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    • That would be a good reason for you to go back to Indonesia one day. 🙂 Thanks for dropping by and following my blog!

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  8. Waaah pas banget ada rencana mau ke Cirebon, thank you for the wonderful suggestions in your post, will be sure to check it out when I go next week.

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  9. Nice post, from the picture, I agree that the audience hall looks too humble for a palace 🙂 Do you think that this is because of the humility of Sultanate of Cirebon?

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    • Thanks Ethenia! I think most of Indonesian palaces have rather modest audience halls, which is not surprising at all considering how humble Majapahit’s heritages are, despite its significance. I think it runs in Indonesians’ blood. 🙂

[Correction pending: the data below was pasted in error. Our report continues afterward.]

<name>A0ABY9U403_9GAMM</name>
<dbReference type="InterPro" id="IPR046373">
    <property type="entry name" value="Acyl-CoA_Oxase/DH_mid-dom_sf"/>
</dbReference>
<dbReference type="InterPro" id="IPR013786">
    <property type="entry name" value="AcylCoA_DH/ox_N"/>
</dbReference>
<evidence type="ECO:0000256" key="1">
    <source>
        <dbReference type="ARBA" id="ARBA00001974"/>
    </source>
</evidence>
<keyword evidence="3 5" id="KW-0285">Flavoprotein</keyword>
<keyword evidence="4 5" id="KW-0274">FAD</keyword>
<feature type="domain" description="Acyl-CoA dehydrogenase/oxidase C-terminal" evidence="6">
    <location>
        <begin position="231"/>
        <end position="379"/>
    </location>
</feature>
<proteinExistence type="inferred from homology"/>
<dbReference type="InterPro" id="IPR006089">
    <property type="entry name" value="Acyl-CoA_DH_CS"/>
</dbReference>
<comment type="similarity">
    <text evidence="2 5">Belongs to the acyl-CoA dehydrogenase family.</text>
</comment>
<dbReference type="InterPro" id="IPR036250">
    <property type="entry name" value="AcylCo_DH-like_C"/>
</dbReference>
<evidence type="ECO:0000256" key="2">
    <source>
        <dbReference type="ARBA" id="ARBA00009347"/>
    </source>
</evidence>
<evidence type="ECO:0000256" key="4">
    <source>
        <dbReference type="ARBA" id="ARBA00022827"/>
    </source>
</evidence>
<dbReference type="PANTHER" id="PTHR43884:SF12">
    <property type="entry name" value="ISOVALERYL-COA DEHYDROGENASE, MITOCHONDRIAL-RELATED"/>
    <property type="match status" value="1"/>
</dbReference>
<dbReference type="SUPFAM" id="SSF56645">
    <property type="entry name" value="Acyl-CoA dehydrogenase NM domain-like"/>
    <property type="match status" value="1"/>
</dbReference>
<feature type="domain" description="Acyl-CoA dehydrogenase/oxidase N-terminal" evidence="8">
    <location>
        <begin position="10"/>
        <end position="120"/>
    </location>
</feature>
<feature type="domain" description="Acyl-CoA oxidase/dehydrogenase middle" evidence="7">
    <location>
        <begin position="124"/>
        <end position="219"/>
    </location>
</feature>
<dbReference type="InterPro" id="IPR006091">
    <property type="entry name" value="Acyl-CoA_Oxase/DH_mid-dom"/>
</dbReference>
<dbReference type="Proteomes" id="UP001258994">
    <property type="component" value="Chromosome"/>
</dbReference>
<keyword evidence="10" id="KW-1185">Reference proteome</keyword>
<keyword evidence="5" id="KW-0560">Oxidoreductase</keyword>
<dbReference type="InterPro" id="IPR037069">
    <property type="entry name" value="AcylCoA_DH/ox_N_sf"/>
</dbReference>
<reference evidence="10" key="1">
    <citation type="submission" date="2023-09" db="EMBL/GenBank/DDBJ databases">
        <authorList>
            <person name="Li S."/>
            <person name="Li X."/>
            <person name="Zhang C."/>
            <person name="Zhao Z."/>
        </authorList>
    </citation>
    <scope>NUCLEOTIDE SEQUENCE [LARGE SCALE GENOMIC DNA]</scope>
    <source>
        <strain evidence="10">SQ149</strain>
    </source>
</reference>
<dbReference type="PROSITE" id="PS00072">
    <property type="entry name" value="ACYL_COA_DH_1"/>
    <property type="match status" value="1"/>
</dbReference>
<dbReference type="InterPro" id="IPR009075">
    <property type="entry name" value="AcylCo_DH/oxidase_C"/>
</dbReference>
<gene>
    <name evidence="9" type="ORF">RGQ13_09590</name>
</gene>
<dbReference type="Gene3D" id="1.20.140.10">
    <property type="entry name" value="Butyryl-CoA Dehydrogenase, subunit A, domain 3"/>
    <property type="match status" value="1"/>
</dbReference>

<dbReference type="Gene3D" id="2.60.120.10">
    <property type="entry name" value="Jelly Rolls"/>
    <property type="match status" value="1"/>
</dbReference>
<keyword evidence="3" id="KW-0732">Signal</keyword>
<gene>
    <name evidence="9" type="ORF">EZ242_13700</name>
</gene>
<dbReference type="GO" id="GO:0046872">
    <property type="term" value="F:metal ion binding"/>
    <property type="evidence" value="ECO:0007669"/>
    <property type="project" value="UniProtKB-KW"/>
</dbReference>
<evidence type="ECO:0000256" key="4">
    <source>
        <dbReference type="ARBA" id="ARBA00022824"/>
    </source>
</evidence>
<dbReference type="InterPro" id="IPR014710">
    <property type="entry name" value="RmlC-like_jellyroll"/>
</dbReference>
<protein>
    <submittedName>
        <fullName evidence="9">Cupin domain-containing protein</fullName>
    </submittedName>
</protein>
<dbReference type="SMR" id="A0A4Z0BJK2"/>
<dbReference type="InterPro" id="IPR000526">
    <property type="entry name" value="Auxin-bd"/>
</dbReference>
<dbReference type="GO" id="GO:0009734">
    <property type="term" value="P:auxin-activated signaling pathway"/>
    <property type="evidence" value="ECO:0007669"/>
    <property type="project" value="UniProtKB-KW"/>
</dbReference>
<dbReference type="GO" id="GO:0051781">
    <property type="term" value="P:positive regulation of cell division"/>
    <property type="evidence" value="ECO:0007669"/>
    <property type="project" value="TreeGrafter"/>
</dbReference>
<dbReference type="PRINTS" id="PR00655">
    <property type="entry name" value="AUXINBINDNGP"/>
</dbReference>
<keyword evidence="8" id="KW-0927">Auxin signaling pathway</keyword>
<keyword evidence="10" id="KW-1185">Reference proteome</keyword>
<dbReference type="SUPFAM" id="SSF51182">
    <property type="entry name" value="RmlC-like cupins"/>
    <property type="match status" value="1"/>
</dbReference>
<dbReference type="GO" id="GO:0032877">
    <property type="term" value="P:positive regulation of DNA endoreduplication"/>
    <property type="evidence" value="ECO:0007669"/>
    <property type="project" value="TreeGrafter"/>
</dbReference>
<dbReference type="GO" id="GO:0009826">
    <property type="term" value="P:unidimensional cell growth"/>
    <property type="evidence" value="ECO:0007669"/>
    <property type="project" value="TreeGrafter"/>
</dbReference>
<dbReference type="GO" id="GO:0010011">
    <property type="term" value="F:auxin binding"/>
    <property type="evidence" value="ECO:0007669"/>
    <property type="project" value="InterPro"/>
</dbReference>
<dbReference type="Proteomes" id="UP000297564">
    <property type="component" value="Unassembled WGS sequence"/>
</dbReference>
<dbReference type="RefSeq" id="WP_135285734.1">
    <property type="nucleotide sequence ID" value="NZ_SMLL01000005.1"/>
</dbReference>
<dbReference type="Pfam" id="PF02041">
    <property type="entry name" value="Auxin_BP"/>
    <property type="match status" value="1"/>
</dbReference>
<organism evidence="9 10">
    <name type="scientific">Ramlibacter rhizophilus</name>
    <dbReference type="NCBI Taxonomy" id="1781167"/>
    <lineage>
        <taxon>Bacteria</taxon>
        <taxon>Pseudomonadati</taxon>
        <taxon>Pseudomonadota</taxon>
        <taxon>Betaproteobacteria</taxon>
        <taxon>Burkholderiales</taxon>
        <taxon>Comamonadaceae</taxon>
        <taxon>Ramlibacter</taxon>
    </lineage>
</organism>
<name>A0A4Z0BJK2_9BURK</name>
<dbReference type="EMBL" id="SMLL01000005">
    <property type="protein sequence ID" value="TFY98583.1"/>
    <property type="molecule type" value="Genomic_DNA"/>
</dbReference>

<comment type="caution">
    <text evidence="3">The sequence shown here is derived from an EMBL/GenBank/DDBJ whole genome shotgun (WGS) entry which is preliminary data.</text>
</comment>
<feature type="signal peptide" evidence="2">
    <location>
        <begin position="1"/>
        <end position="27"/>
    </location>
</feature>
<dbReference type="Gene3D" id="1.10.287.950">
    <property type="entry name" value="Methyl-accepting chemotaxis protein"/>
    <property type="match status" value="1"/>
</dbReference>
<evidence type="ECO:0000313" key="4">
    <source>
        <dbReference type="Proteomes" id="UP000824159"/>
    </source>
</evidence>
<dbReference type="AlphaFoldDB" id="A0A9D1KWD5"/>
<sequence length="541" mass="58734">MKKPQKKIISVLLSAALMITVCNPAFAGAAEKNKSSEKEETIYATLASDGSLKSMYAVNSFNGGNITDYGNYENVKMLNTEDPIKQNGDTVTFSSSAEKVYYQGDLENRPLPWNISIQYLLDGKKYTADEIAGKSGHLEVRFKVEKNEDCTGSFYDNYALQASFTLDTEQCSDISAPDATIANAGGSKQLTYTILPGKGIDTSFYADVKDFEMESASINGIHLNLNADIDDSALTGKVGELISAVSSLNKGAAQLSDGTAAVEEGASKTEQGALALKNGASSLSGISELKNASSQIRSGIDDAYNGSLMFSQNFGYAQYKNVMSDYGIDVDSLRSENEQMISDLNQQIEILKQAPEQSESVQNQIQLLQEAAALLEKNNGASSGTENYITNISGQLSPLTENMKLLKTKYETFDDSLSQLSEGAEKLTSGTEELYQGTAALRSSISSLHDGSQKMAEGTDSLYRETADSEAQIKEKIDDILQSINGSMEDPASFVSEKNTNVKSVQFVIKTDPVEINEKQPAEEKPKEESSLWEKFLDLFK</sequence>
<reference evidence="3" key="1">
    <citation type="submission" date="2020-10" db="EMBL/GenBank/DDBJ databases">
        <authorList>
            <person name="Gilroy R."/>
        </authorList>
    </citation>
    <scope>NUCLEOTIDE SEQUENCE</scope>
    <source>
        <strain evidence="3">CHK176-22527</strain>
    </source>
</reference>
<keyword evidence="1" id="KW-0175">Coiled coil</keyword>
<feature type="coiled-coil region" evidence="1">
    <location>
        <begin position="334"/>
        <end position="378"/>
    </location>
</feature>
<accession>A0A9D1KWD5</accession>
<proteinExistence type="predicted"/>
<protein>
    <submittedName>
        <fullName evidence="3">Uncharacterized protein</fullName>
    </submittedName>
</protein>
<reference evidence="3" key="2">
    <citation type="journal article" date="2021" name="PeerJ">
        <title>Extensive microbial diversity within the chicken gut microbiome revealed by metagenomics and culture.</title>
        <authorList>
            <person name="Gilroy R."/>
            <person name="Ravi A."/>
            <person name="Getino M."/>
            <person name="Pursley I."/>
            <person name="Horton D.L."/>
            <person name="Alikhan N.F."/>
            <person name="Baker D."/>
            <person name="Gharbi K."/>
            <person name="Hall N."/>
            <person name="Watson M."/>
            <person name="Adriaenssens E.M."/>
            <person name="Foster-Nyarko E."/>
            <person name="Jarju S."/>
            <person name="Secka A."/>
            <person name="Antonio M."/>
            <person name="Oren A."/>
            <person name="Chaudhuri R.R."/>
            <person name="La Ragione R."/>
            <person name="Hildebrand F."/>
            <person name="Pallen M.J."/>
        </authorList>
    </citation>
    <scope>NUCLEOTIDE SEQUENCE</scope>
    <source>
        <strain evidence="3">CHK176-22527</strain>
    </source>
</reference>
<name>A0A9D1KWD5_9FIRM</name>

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    • Makasih Annisa! My intention was to share more about the diversity within the country. But it’s a nice thing to know that my posts have an even further impact. 🙂

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    • Oh ayeuna di Cirebon? Urang geus lila tara ka Tasik euy. Tapi hayang sih jalan-jalan nostalgia kitu. 🙂

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  10. Richar says:

    Stupendous images with interesting descriptions…keep on! it’s a blessing to find out some of your travels to some corners of this world especially to some places of our country, Indonesia through the photos and their description. What about traveling to some exotic places in the eastern part of Indonesia, e.g. Toraja, South Sulawesi or Nusa Tenggara (Komodo Island)? My hometown is Labuan Bajo (but I am staying in Manila right now), the launching point for tourists going to Komodo Island.